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ETHERIDGE MOTORS, INC. v. HAYNIE; and vice versa.
Action for damages. Gwinnett Superior Court. Before Judge Pittard.
1. A charge of the court which has the effect of instructing the jury as to what act or failure to act under the circumstances would constitute ordinary care or lack thereof is error. It is the province of the jury to make that determination.
2. A charge not adjusted to the evidence and which is calculated to be harmful to the complaining party is error.
For a statement of the pleadings in this case see Etheridge Motors, Inc. v. Haynie, 103 Ga. App. 676 (120 SE2d 317). Upon a trial the evidence supported the allegations of the petition, but the jury returned a verdict for the defendant. Plaintiff filed his motion for new trial, later amending by adding four special grounds complaining of errors in the charge. The general grounds are abandoned.
1. The motion was granted on ground 5 only, wherein error was assigned upon the charge that "if the plaintiff, by the exercise of ordinary care, and by the use of his sight, could have avoided the negligence of the defendant, if any, and if you find from the evidence in this case that the plaintiff herein has failed to use his sense of sight, then he could not be entitled to recover, even though you might find that the defendant was negligent." (Emphasis added). Apparently the trial judge concluded that this charge had the effect, in the event the jury should find that the plaintiff had failed to use his sense of sight to discover defendant's negligence, of removing the issue of comparative negligence from their consideration, and further had the effect of instructing the jury that the exercise of ordinary care would necessarily include his use of the sense of sight.
We agree that the charge was erroneous. It is the province of the jury to determine what act or failure to act may have constituted ordinary care under the circumstances. "For the Judge to tell the jury that under such circumstances it was the duty of the defendant to 'keep a reasonable lookout,' 'to give warning signals such as will apprise them of an approaching train,' and 'to moderate the speed of its train so as to enable them to escape injury,' was in effect telling them what acts constituted ordinary care and as such was erroneous. [citations]" Hunt v. Pollard, 55 Ga. App. 423, 427 (190 SE 71).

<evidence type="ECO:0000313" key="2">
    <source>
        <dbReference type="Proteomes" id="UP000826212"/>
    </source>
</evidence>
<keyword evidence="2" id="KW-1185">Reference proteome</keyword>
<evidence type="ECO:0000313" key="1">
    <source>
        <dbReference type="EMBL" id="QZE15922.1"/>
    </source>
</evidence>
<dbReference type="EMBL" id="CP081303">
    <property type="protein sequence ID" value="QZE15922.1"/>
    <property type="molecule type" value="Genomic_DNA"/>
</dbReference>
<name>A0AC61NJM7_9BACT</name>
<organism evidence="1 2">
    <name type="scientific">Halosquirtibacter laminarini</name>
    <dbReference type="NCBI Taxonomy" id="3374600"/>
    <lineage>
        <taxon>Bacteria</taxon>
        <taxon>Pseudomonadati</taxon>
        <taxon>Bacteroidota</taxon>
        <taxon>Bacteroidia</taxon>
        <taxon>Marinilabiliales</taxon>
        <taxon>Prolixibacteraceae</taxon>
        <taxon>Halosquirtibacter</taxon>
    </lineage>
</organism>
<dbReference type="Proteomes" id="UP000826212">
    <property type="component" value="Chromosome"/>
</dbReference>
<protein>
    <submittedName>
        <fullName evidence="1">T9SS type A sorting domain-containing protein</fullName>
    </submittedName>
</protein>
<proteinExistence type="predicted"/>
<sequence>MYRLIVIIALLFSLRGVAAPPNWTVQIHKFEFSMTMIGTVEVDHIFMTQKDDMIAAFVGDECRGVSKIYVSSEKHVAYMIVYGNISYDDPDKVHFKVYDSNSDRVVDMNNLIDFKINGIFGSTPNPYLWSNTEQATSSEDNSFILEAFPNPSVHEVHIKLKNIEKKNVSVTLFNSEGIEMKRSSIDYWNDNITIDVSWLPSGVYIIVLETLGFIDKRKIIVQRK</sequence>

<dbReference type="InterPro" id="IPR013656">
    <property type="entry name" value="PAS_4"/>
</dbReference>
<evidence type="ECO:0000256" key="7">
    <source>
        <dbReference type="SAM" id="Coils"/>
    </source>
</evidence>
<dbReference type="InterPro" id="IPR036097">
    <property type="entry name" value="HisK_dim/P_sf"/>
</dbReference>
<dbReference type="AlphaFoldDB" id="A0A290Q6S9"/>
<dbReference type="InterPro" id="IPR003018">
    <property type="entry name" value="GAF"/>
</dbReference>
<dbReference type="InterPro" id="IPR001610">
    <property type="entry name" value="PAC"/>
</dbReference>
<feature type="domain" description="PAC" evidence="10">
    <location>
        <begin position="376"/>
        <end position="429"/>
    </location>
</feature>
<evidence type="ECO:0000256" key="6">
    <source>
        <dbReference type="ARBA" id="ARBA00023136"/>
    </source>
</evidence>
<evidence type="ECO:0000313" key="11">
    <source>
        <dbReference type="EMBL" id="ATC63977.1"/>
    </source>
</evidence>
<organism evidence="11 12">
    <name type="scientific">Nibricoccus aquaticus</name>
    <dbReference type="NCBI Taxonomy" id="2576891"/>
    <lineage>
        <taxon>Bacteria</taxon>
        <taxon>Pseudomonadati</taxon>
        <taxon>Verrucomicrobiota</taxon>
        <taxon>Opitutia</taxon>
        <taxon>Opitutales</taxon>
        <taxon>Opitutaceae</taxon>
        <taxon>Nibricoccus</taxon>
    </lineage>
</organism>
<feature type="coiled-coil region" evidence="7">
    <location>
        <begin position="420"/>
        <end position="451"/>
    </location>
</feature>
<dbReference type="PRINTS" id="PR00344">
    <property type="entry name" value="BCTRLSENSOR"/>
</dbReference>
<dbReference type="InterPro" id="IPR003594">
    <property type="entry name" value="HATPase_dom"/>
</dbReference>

2. In his cross-bill of exceptions plaintiff assigns error upon the denial of a new trial on the three remaining special grounds, all of which are exceptions to portions of the charge in which the court gave the legal definition of a "licensee" and stated the duty owing by the owner or occupier of premises to a licensee. It is asserted that since this court held on the previous appeal that under the facts pleaded plaintiff was an invitee and not a mere licensee, and since the evidence supporting the allegations there dealt with (see third division of the former opinion, 103 Ga. App. 676, 680, supra) was uncontradicted, the issue of whether plaintiff was a licensee was not in the case and, in that respect, the charge was not adjusted to the evidence. We agree that these grounds of the amended motion are also meritorius and that a new trial should have been granted on them as well as on ground 5. Carmichael v. Silvers, 90 Ga. App. 804, 819 (2) (84 SE2d 668). Moreover, it was uncontradicted that the agent in charge of the defendant's place of business was aware of the presence of plaintiff on the premises and under this circumstance the duty owed to him, whether a licensee or an invitee, was that of ordinary care. Herrin v. Lamar, 106 Ga. App. 91 (1) (126 SE2d 454).
Judgment affirmed on main bill of exceptions; reversed on cross-bill. Felton, C. J., and Russell, J., concur.
Joseph E. Cheeley, Hamilton Lokey, contra.
Merritt & Pruitt, Glyndon C. Pruitt, for plaintiff in error.
Friday May 22 22:13 EDT

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